• Laser (a machine-gun-like weapon, has two versions: front mounted and top mounted)
  • Plasma (fires a plasma grenade with an arc that explodes on impact)
  • Rail (A sniper-like weapon, fires a single high-damage shot with a very low rate of fire and high accuracy)
  • Nano (a healing gun with a short range that is incapable of dealing damage but in turn can heal teammates)
  • Tesla (a dangerous blade which heavily damages any bot it touches)
  • Aeroflak (An anti air gun that fires projectiles that Only explodes near flying bots and on hit the projectiles will deal more damage up to 20 times)
  • Proto-Seeker (fires many small, seeking projectiles that lock onto enemies at short range at a very high rate of fire)
  • Lock on Missile Launcher (after spending 2–3 seconds locking on, it fires seeking missiles that explode on impact, if losing lock on a target, the already launched missiles will continue to seek their target)
  • Ion (a shotgun-like cannon that deals massive damage in a short range)
  • Chain (a Gatling gun/minigun like weapon that spins up for a very high rate of fire)
  • Mortar (A short-range Plasma like cannon that cannot aim straight horizontally or vertically, acts like an artillery)

Almost all weapons have multiple rarity variants, each having different stats, such as requiring more Weapon Energy, increased Damage, increased ROF, etc.

There are also Modules (Disc Shield, Blink, Weapon Energy, Electromagnetic Pulse, Windowmaker, and Ghost Modules) which have certain abilities such as deploying a large temporary impenetrable Shield, traveling certain distances in less than a second, stunning all enemies in a radius, etc.


Players can friend other players or add up to 4 other players to their platoon (regardless if they have premium or not) in order to play on the same team in the same match together. Players can also join Clans, a group of players with a maximum of 50, wherein players can cooperatively earn SXP (Season Experience) awarded at the end of a match which will then be converted into Robits at the end of the Clan Season. The Robits accumulated from the clan's TXP (Total Experience) will be distributed equally to clan members, albeit those who do not contribute in it in any way wouldn't receive any amount of Robits.


Robocraft uses the Unity engine and Yahoo Games Network.[citation needed]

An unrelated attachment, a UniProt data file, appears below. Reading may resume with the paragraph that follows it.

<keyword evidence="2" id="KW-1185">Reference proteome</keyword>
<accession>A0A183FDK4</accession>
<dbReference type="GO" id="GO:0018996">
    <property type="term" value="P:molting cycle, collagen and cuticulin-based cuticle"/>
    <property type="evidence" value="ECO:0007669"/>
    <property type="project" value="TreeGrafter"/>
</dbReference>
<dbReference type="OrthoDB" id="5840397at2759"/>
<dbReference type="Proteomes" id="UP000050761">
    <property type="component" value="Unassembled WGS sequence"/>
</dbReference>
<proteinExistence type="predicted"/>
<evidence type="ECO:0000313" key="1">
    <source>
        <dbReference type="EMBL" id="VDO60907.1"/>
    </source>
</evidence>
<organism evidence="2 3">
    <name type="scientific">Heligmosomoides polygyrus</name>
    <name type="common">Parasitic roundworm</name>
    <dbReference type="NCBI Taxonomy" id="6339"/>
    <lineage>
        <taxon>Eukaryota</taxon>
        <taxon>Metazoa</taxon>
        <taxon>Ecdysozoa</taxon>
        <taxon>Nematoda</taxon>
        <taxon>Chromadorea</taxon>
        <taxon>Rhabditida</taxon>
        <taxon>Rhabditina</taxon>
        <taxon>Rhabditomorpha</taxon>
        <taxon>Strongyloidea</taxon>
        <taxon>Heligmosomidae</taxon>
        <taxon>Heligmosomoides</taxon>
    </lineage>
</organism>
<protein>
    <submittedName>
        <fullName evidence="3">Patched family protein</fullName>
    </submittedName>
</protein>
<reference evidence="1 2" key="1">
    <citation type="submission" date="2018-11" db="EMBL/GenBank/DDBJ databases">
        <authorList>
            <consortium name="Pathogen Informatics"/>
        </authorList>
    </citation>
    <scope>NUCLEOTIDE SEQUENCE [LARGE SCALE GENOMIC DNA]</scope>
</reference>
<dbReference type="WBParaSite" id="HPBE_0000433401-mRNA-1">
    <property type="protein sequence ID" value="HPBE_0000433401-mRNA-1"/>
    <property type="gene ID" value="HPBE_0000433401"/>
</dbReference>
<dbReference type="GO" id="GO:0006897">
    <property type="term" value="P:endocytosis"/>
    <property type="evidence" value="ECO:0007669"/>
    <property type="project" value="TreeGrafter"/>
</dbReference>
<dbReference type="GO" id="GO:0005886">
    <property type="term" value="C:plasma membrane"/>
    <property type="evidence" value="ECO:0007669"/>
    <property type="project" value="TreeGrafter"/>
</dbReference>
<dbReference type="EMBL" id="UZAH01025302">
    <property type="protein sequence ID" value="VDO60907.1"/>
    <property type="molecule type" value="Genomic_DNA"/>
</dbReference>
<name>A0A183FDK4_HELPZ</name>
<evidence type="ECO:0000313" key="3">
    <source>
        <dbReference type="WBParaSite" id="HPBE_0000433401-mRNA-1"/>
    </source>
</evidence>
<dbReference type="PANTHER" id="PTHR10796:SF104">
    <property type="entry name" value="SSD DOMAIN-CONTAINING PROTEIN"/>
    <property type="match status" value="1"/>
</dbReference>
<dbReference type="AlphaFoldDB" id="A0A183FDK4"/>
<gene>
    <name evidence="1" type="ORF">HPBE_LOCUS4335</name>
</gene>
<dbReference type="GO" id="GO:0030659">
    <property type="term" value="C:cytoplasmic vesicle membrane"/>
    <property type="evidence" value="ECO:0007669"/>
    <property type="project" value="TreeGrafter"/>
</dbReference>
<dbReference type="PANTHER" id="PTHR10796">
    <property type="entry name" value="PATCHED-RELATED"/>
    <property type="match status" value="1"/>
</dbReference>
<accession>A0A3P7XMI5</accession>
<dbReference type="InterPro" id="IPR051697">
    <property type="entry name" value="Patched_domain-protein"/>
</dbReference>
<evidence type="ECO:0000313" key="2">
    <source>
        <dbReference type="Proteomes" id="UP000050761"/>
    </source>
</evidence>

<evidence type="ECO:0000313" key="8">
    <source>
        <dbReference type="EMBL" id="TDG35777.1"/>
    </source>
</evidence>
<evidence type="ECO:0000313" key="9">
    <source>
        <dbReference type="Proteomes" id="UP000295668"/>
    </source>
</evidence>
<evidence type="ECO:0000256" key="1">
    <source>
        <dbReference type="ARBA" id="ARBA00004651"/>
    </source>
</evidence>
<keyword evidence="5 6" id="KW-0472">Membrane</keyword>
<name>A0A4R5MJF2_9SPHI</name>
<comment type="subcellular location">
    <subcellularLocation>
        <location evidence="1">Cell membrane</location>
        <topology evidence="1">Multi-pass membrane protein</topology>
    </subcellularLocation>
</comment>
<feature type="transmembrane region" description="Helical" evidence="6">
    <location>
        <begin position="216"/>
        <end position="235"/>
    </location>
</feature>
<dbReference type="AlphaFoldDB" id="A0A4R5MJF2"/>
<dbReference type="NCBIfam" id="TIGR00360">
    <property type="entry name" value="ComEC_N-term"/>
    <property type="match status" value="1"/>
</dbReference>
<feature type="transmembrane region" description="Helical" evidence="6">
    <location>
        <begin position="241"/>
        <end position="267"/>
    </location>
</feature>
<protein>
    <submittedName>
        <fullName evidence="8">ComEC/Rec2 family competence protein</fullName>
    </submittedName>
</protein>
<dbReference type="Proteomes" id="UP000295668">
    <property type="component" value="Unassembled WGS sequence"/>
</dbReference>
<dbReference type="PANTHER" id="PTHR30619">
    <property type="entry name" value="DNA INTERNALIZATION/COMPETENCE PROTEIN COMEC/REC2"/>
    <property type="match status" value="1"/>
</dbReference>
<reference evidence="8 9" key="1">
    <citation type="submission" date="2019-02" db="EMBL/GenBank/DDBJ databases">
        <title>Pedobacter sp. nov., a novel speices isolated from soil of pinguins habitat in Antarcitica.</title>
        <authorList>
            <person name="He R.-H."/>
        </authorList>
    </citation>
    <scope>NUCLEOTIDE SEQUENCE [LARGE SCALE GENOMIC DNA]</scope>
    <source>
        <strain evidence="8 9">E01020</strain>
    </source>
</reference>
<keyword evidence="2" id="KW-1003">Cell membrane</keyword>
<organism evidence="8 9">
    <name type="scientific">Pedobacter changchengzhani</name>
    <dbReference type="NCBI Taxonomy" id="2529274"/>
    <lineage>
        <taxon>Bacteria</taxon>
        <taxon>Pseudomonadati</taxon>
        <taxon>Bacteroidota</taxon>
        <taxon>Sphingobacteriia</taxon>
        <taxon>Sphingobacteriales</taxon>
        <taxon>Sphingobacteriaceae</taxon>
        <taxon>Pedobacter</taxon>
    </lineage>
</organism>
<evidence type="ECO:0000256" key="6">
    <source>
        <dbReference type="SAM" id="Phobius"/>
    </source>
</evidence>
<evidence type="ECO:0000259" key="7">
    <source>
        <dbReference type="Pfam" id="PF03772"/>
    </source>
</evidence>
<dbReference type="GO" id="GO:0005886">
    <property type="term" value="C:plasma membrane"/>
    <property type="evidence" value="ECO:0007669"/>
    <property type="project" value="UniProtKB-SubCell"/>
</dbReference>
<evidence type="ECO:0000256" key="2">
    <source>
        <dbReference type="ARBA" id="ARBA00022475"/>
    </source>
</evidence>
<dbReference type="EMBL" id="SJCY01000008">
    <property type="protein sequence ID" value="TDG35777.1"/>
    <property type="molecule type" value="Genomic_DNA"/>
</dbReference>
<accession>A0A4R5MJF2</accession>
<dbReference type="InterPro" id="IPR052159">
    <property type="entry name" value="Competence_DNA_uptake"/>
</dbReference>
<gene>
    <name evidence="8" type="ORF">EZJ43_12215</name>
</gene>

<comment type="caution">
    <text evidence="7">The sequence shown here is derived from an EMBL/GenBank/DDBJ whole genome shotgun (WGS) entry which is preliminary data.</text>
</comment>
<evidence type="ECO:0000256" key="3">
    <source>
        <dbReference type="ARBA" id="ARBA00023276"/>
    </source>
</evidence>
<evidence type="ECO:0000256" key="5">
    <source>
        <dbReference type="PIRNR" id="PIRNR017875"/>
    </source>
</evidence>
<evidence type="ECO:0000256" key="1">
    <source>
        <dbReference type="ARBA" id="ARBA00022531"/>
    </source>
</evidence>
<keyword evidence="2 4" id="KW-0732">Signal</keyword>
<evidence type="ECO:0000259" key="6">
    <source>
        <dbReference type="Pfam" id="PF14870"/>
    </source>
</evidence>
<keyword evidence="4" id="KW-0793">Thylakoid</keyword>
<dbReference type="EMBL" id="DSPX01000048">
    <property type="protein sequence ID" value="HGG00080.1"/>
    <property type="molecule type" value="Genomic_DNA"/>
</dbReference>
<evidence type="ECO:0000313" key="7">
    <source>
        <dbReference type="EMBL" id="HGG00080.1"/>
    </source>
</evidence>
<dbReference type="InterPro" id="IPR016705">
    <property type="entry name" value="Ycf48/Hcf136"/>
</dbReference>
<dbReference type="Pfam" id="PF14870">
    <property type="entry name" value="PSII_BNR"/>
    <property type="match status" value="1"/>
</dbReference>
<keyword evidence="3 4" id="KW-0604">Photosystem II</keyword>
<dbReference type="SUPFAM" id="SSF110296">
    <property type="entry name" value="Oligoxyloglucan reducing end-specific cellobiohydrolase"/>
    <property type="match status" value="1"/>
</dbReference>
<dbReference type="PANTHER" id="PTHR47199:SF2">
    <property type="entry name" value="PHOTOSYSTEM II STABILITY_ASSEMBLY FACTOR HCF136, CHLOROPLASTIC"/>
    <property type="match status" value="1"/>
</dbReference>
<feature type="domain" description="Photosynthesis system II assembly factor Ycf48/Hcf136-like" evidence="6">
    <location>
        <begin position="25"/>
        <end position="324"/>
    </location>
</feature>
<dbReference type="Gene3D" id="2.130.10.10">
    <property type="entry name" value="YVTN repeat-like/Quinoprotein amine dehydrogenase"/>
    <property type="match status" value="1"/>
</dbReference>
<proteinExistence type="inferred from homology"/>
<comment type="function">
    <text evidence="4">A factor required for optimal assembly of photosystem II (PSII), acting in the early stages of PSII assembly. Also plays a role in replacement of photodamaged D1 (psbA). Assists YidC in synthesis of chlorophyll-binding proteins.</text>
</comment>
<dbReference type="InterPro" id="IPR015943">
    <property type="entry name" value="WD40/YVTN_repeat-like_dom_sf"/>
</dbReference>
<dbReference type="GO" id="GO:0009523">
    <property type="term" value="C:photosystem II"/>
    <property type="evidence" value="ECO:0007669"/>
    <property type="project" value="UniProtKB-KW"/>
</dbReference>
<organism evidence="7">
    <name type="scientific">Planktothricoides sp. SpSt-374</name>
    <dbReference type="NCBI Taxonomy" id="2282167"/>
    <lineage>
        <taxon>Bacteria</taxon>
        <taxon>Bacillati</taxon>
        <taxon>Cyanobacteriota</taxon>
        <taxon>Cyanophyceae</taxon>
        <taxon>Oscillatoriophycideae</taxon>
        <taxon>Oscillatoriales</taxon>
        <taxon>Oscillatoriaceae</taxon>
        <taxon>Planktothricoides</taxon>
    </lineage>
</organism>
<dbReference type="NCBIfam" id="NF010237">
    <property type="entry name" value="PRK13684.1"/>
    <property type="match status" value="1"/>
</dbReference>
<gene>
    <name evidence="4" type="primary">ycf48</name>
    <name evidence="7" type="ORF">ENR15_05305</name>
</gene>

A November 2014 update added EasyAntiCheat (EAC) software to the game's client, in order to counter various hacks such as zero reload time. Freejam has stated that the EAC team will focus on anti-cheating, allowing them to focus on new features. A major game update was released on December 9, 2014, adding Tank Tracks and Tesla Blades, a unique melee weapon, alongside several new features.


On February 18, 2015, the "Dawn of the Megabots" update was released.[7] This features a wide array of updates including new matching systems. "Megaboss" and "Challenge Mode", and rotor blades were introduced to let players construct "New helicopter style Copter Class Robots." These were all introduced alongside many new updates.

On April 30, 2015, "Respawned and Overclocked" was another large update,[8] which completely changed the core gameplay. The robot-building remained unchanged, but the battles were given new mechanics, such as Protonium Crystals that must be destroyed instead of the previous goal of capturing the enemy base. Also added were Fusion Shields, SCU's, Fusion Towers, and Overclocking, as well as other changes such as rebalancing armor and healing.[9]

On June 24, 2015, the controversial update "Team Orders"[10] was released. Most restrictions found in this update were later removed in Robocraft: Unleashed due to a heated response from the player community. A new ping system was added that allowed players to send messages to teammates on the map including: "On My Way", "Danger", and "Go Here". The current Surrender Vote, Leaver Penalty, and Battle Stats Screen were first implemented in this update. This update also reduced the number of towers in Battle Arena mode from 4 to 3, to "Give one team a constant advantage".

On July 28, 2015, Robocraft: Unleashed[11] was released. This update removed a variety of build and combat restrictions implemented in the Team Orders update.

On August 27, 2015, Legends of the Pit[12] became live. This update introduced the long-anticipated game mode "The Pit" currently only available in custom games.